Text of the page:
I turned to therapy in my 30’s with mixed results. I was searching for an explanation and, if the truth be told, a cure. In the main I am a supporter of therapy and how it can help us to make sense of our past difficulties and traumas. But I also see people getting stuck in their past; locked in blaming their parents for all their inability to live their lives. I have a particular beef with the 'person centred' approach with its principle of 'unconditional positive regard', which I think can leave people swimming in their stuck-ness for years and years with only victimhood for company. Or at the other extreme Cognitive Behavioural Therapy. A short sharp sticking plaster that keeps the NHS budgets under control. Both have their successes of course, but not for me, and I suspect many other trans people. My trans-ness is not a pathology, an addiction or a destructive bad habit ; neither was it my mum's 'fault'. Only in my late 50's did I find the robust and interactive therapy that helped. More than 'helped'; it was the kind of support that made this breakthrough possible. A more psycho-analytical approach coupled with the right person - (thank you Judith).

But trans-ness is difficult for people to understand, including therapists. Most of my male friends of my own age still find it difficult to make sense of. My female friends are much more accepting, finding it fun and even exciting. Maybe it's their surprise and even relief in seeing a man of my age ripping up the straight jacket of men's narrow and strict clothes rules - where the only window of tolerated expression is a colourful tie or a jazzy pair of socks.

I sometimes fantasise about a future where the photo shoots of world leaders are not a sea of blue suits peppered by the occasional burst of colour from the Nicola Sturgeons or Theresa Mays of the future. Imagine if the gossip columnists cast their mean judgements on Francois Hollande's choice of nail varnish or that Vladimir Putin's leather skirt was just that bit too short for the occasion. And I'll leave it to your own imaginations for the frock that Donald Trump might pull out of his wardrobe.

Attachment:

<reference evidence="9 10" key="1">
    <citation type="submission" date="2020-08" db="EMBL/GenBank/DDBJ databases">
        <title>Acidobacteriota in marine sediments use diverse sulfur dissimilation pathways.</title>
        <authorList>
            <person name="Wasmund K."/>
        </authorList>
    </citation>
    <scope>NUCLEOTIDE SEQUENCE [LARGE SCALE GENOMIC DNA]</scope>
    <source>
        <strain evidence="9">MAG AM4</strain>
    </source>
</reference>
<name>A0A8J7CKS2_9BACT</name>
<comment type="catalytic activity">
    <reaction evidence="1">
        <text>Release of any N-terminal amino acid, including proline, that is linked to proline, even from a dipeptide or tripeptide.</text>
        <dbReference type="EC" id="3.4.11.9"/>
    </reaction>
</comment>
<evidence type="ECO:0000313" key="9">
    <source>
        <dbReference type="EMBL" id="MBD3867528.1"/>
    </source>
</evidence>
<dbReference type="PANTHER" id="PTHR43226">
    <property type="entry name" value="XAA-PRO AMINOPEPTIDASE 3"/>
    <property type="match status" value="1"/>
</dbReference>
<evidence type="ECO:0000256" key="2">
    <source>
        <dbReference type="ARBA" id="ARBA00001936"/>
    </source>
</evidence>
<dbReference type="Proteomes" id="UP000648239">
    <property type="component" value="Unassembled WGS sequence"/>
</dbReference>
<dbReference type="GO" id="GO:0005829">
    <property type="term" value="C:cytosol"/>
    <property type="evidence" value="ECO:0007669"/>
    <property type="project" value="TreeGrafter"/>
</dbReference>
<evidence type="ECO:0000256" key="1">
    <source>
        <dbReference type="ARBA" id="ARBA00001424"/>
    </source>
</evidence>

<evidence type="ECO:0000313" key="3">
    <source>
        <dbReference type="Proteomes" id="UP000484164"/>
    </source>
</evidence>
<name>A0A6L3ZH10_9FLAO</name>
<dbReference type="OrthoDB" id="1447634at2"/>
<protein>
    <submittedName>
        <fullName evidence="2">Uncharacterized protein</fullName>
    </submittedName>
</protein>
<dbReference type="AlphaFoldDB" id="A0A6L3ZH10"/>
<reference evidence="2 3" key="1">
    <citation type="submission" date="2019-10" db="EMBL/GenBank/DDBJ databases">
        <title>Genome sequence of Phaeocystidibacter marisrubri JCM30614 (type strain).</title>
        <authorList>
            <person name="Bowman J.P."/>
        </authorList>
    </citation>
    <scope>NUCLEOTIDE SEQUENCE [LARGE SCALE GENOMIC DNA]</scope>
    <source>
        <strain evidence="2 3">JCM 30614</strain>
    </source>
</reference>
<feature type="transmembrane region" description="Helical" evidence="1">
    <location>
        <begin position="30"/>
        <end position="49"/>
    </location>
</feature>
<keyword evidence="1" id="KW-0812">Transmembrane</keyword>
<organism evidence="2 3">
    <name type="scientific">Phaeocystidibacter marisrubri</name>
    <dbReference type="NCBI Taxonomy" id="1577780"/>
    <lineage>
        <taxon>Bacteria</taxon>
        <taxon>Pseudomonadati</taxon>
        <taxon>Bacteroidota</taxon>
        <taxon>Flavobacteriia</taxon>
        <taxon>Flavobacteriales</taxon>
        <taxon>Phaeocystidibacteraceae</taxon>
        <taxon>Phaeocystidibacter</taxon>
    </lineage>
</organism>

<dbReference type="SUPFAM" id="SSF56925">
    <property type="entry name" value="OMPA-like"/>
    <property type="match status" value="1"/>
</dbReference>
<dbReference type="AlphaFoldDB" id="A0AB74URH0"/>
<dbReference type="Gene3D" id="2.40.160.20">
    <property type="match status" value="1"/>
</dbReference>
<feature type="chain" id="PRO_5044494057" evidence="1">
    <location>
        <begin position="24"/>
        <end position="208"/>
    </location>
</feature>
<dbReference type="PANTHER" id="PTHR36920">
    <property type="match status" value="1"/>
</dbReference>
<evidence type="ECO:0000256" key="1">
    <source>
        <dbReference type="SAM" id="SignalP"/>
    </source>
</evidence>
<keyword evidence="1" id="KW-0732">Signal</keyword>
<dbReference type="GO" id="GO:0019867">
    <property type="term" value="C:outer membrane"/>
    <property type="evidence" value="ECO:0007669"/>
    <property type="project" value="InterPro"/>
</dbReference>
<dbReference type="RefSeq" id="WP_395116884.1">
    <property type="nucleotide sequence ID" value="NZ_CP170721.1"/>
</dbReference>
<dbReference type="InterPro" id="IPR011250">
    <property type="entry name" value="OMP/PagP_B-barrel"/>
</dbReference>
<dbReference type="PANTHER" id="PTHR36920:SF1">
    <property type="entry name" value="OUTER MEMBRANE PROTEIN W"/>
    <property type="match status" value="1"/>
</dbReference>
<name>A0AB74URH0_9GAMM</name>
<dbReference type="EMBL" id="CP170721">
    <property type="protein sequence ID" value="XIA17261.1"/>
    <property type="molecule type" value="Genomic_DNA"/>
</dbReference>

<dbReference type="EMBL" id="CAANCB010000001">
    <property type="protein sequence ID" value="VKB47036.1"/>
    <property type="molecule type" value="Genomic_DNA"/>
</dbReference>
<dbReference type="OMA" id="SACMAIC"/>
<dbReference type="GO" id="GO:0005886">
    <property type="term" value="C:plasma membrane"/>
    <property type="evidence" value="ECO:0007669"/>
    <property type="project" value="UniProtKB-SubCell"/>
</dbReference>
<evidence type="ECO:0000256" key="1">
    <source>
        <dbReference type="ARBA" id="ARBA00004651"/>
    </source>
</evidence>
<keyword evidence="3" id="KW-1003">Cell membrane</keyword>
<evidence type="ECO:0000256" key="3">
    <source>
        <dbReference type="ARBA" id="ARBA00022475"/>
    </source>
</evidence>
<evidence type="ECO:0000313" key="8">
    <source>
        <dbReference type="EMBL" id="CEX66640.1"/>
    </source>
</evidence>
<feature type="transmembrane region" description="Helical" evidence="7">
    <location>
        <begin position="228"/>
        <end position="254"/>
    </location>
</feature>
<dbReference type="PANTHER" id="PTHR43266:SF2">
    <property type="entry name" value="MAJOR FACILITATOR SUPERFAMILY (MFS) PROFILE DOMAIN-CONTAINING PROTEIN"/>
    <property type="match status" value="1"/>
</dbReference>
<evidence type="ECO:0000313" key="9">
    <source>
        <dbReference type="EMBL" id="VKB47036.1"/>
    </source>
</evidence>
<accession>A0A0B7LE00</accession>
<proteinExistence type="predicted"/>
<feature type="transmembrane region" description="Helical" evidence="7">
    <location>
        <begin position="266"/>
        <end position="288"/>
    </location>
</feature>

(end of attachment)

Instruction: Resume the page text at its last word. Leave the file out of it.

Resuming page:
But I digress. I will leave my ideas for how men's clothes could be liberated (and therefore how the judgemental spotlight can be taken off women and their looks) to future blogs.

This is not my first attempt at coming out. In my mid 30's I wondered if I could find release and expression through my life long passion for art. So I reduced my hours at work and embarked on a part-time fine art degree at Sheffield Hallam art college. Again I will leave how their post-modernist fundamentalism nearly destroyed my love of painting to another day. But in my wrestling with their dogma I drew on a skill I had learned by then: how to use what you oppose to your own advantage. So I put my paint brushes to one side and laid on an interactive final degree show that required all visitors to change their footwear - yes into stilettos, from a feast of choice ranging from size 3 to size 12. Inside the stone floored room a recording of police horses hooves on the Sheffield streets looped continuously. Clip-pity clop echoed round the room with the combined heels and hooves. 'What does it really feel like to be shod?' I posed in true post-modernist style. The visitors were invited to view a display of me transitioning from beard and pretty full body hair, to a smooth androgynous form. On the evening of the opening, I was of course clad in all my glory - a sixties style black and white vertically halved dress symbolising my two sides, and an auburn bob of a wig.